In all these cases, choices and actions, not just opinions or essays, are required. As we’ve seen, it’s through the feedback loop of behavior and consequences, success and failure, that children and young people build virtuous characters.

One final gift from John’s teachings: Manners are a clear outward sign of a child’s inner Character. While seemingly not very important, simple manners, like holding open a door, stepping aside at an elevator, and assisting someone in need show whether the child is me-centered or others-centered. John reminds us that Christ did not say, “Blessed are those who are filled with Self-Esteem.” Rather, we are to be humble, serving, loving and forgiving.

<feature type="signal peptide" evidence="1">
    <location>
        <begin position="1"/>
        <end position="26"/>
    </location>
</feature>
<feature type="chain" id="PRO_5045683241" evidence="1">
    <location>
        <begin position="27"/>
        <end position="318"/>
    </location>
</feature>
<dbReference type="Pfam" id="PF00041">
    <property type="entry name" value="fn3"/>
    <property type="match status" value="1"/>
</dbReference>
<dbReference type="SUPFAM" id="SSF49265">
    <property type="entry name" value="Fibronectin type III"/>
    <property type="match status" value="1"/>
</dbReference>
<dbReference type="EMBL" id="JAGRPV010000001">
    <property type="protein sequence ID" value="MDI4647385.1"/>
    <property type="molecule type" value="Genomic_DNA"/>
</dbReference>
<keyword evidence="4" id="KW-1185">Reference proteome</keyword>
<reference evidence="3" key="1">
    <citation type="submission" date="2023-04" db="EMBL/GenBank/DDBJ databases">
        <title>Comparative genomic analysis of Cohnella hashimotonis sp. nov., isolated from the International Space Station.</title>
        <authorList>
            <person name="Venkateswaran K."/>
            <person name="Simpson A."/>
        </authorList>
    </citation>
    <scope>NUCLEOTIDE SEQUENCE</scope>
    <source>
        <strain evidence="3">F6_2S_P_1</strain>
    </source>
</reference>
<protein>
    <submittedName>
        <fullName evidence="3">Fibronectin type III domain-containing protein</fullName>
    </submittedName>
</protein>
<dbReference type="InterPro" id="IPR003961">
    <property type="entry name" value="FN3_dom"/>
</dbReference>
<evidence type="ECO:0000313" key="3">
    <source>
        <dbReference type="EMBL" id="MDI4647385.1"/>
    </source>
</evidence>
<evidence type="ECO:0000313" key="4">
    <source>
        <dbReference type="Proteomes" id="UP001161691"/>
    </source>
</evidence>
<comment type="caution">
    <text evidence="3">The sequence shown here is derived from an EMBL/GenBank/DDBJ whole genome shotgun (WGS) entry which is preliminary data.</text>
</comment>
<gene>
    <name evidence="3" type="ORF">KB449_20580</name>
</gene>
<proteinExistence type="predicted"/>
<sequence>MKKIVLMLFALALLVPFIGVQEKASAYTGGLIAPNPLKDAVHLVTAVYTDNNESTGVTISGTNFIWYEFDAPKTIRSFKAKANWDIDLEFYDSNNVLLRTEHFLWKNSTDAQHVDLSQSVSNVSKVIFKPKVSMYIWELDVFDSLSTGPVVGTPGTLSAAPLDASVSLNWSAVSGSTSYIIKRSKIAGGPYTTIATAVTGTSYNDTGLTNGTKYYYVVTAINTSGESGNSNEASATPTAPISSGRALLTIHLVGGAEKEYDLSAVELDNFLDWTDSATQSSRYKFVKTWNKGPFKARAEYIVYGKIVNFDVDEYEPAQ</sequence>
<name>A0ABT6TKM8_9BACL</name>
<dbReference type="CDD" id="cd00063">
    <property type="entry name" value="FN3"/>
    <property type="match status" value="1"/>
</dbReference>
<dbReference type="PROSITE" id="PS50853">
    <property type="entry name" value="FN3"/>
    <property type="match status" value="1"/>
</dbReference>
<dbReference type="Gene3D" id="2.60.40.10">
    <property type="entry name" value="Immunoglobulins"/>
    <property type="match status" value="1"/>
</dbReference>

So, the path to a Virtuous, Free Society capable of replenishing and sustaining itself certainly goes through years of virtuous Education. But it actually starts and finishes in the home, or with whomever is raising a child. If you have any part of that responsibility, I urge you to learn from John Rosemond’s wisdom—you’ll be much better at it, and more relaxed.

And the nation will thank you—and keep thanking you—for years to come.


As 2022 ends I am well into my 76th year, I’m aware that I need to focus my actions and to simplify my responsibilities if I’m going to finish what I think He has for me to do here, before He reassigns me.

I began these blog posts at the intersection of Faith, Economics and Policy back in the summer of 2010, and I’ve written at least one every month ever since. I have to say, as an aside, that I’ve gone back and read most of them again, and I really wouldn’t change much, which I guess is good.